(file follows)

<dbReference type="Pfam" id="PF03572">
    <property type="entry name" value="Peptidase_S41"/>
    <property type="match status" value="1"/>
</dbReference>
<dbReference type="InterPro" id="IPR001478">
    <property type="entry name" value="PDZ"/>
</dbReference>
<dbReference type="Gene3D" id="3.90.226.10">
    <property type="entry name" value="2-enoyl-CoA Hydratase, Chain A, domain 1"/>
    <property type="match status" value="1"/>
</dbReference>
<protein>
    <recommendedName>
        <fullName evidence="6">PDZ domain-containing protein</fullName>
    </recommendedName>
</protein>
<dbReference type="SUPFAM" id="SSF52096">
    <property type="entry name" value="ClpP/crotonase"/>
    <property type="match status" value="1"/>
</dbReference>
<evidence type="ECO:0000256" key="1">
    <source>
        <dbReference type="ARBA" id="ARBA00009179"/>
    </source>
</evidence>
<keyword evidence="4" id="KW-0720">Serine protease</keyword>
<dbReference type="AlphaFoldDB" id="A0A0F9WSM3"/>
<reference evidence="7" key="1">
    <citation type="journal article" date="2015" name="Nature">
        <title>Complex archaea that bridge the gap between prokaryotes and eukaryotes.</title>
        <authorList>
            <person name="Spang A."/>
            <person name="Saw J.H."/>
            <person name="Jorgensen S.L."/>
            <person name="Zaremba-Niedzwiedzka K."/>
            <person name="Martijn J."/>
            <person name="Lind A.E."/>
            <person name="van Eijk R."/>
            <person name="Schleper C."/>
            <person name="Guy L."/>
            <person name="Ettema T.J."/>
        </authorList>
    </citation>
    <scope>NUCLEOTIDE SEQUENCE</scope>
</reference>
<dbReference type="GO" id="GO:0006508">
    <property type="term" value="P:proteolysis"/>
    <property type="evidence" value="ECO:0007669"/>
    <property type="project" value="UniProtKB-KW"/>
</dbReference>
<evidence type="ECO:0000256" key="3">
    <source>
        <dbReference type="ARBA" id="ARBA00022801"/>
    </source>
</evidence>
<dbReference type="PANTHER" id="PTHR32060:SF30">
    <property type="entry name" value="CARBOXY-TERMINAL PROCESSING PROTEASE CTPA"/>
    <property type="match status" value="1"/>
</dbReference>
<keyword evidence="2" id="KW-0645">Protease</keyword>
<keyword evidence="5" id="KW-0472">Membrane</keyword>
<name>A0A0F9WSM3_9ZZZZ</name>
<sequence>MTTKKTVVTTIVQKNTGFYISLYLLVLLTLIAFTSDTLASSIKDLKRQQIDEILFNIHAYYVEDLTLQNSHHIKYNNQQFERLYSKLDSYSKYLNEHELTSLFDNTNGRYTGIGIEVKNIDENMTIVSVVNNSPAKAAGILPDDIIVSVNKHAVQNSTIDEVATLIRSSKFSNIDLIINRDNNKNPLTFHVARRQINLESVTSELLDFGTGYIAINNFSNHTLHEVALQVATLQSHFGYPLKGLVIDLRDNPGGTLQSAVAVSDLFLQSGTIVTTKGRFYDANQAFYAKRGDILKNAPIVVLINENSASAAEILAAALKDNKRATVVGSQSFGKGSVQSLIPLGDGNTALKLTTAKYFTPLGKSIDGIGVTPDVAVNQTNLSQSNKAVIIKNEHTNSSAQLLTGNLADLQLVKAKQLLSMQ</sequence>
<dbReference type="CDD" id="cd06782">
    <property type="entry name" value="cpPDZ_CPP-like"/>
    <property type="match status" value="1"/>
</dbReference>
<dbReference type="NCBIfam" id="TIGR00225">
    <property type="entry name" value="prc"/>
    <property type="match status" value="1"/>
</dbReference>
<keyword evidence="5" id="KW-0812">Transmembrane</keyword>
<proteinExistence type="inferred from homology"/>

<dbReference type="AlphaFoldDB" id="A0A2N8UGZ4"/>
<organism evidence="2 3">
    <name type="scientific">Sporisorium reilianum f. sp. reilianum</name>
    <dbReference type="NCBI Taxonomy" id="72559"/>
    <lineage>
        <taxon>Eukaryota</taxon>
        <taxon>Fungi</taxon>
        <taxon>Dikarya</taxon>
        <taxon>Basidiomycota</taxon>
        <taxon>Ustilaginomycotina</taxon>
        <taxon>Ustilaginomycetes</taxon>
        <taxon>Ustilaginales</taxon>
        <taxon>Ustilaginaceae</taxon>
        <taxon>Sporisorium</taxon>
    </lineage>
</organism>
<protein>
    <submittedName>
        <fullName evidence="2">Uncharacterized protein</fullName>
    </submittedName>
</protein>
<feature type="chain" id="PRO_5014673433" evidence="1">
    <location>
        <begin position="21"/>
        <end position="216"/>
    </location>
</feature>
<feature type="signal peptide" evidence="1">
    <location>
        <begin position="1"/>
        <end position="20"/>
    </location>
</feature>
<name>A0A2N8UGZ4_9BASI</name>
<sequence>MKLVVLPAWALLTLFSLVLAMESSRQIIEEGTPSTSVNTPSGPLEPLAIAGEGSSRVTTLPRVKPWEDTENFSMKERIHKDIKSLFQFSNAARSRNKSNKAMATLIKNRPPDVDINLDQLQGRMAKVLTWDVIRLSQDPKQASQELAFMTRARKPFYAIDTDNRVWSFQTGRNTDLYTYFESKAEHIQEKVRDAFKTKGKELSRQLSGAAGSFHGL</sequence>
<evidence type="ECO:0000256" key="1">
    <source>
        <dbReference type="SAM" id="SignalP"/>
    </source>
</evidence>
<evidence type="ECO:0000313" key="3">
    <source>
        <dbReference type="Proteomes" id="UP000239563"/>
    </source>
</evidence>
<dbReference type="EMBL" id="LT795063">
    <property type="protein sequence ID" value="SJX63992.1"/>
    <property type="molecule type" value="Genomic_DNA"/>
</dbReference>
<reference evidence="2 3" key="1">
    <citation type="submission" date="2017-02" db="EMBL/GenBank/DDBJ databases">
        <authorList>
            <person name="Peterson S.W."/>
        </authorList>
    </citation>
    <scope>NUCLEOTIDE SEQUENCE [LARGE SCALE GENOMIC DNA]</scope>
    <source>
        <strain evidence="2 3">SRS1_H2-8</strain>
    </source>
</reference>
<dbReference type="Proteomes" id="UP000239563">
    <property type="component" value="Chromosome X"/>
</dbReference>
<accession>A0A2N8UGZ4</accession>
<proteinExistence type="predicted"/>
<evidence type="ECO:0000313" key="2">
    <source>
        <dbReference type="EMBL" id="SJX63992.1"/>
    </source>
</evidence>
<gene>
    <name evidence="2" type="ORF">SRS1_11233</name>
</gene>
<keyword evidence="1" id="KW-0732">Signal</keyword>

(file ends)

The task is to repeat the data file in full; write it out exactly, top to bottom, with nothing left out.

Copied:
<dbReference type="Pfam" id="PF03572">
    <property type="entry name" value="Peptidase_S41"/>
    <property type="match status" value="1"/>
</dbReference>
<dbReference type="InterPro" id="IPR001478">
    <property type="entry name" value="PDZ"/>
</dbReference>
<dbReference type="Gene3D" id="3.90.226.10">
    <property type="entry name" value="2-enoyl-CoA Hydratase, Chain A, domain 1"/>
    <property type="match status" value="1"/>
</dbReference>
<protein>
    <recommendedName>
        <fullName evidence="6">PDZ domain-containing protein</fullName>
    </recommendedName>
</protein>
<dbReference type="SUPFAM" id="SSF52096">
    <property type="entry name" value="ClpP/crotonase"/>
    <property type="match status" value="1"/>
</dbReference>
<evidence type="ECO:0000256" key="1">
    <source>
        <dbReference type="ARBA" id="ARBA00009179"/>
    </source>
</evidence>
<keyword evidence="4" id="KW-0720">Serine protease</keyword>
<dbReference type="AlphaFoldDB" id="A0A0F9WSM3"/>
<reference evidence="7" key="1">
    <citation type="journal article" date="2015" name="Nature">
        <title>Complex archaea that bridge the gap between prokaryotes and eukaryotes.</title>
        <authorList>
            <person name="Spang A."/>
            <person name="Saw J.H."/>
            <person name="Jorgensen S.L."/>
            <person name="Zaremba-Niedzwiedzka K."/>
            <person name="Martijn J."/>
            <person name="Lind A.E."/>
            <person name="van Eijk R."/>
            <person name="Schleper C."/>
            <person name="Guy L."/>
            <person name="Ettema T.J."/>
        </authorList>
    </citation>
    <scope>NUCLEOTIDE SEQUENCE</scope>
</reference>
<dbReference type="GO" id="GO:0006508">
    <property type="term" value="P:proteolysis"/>
    <property type="evidence" value="ECO:0007669"/>
    <property type="project" value="UniProtKB-KW"/>
</dbReference>
<evidence type="ECO:0000256" key="3">
    <source>
        <dbReference type="ARBA" id="ARBA00022801"/>
    </source>
</evidence>
<dbReference type="PANTHER" id="PTHR32060:SF30">
    <property type="entry name" value="CARBOXY-TERMINAL PROCESSING PROTEASE CTPA"/>
    <property type="match status" value="1"/>
</dbReference>
<keyword evidence="2" id="KW-0645">Protease</keyword>
<keyword evidence="5" id="KW-0472">Membrane</keyword>
<name>A0A0F9WSM3_9ZZZZ</name>
<sequence>MTTKKTVVTTIVQKNTGFYISLYLLVLLTLIAFTSDTLASSIKDLKRQQIDEILFNIHAYYVEDLTLQNSHHIKYNNQQFERLYSKLDSYSKYLNEHELTSLFDNTNGRYTGIGIEVKNIDENMTIVSVVNNSPAKAAGILPDDIIVSVNKHAVQNSTIDEVATLIRSSKFSNIDLIINRDNNKNPLTFHVARRQINLESVTSELLDFGTGYIAINNFSNHTLHEVALQVATLQSHFGYPLKGLVIDLRDNPGGTLQSAVAVSDLFLQSGTIVTTKGRFYDANQAFYAKRGDILKNAPIVVLINENSASAAEILAAALKDNKRATVVGSQSFGKGSVQSLIPLGDGNTALKLTTAKYFTPLGKSIDGIGVTPDVAVNQTNLSQSNKAVIIKNEHTNSSAQLLTGNLADLQLVKAKQLLSMQ</sequence>
<dbReference type="CDD" id="cd06782">
    <property type="entry name" value="cpPDZ_CPP-like"/>
    <property type="match status" value="1"/>
</dbReference>
<dbReference type="NCBIfam" id="TIGR00225">
    <property type="entry name" value="prc"/>
    <property type="match status" value="1"/>
</dbReference>
<keyword evidence="5" id="KW-0812">Transmembrane</keyword>
<proteinExistence type="inferred from homology"/>

<dbReference type="AlphaFoldDB" id="A0A2N8UGZ4"/>
<organism evidence="2 3">
    <name type="scientific">Sporisorium reilianum f. sp. reilianum</name>
    <dbReference type="NCBI Taxonomy" id="72559"/>
    <lineage>
        <taxon>Eukaryota</taxon>
        <taxon>Fungi</taxon>
        <taxon>Dikarya</taxon>
        <taxon>Basidiomycota</taxon>
        <taxon>Ustilaginomycotina</taxon>
        <taxon>Ustilaginomycetes</taxon>
        <taxon>Ustilaginales</taxon>
        <taxon>Ustilaginaceae</taxon>
        <taxon>Sporisorium</taxon>
    </lineage>
</organism>
<protein>
    <submittedName>
        <fullName evidence="2">Uncharacterized protein</fullName>
    </submittedName>
</protein>
<feature type="chain" id="PRO_5014673433" evidence="1">
    <location>
        <begin position="21"/>
        <end position="216"/>
    </location>
</feature>
<feature type="signal peptide" evidence="1">
    <location>
        <begin position="1"/>
        <end position="20"/>
    </location>
</feature>
<name>A0A2N8UGZ4_9BASI</name>
<sequence>MKLVVLPAWALLTLFSLVLAMESSRQIIEEGTPSTSVNTPSGPLEPLAIAGEGSSRVTTLPRVKPWEDTENFSMKERIHKDIKSLFQFSNAARSRNKSNKAMATLIKNRPPDVDINLDQLQGRMAKVLTWDVIRLSQDPKQASQELAFMTRARKPFYAIDTDNRVWSFQTGRNTDLYTYFESKAEHIQEKVRDAFKTKGKELSRQLSGAAGSFHGL</sequence>
<evidence type="ECO:0000256" key="1">
    <source>
        <dbReference type="SAM" id="SignalP"/>
    </source>
</evidence>
<evidence type="ECO:0000313" key="3">
    <source>
        <dbReference type="Proteomes" id="UP000239563"/>
    </source>
</evidence>
<dbReference type="EMBL" id="LT795063">
    <property type="protein sequence ID" value="SJX63992.1"/>
    <property type="molecule type" value="Genomic_DNA"/>
</dbReference>
<reference evidence="2 3" key="1">
    <citation type="submission" date="2017-02" db="EMBL/GenBank/DDBJ databases">
        <authorList>
            <person name="Peterson S.W."/>
        </authorList>
    </citation>
    <scope>NUCLEOTIDE SEQUENCE [LARGE SCALE GENOMIC DNA]</scope>
    <source>
        <strain evidence="2 3">SRS1_H2-8</strain>
    </source>
</reference>
<dbReference type="Proteomes" id="UP000239563">
    <property type="component" value="Chromosome X"/>
</dbReference>
<accession>A0A2N8UGZ4</accession>
<proteinExistence type="predicted"/>
<evidence type="ECO:0000313" key="2">
    <source>
        <dbReference type="EMBL" id="SJX63992.1"/>
    </source>
</evidence>
<gene>
    <name evidence="2" type="ORF">SRS1_11233</name>
</gene>
<keyword evidence="1" id="KW-0732">Signal</keyword>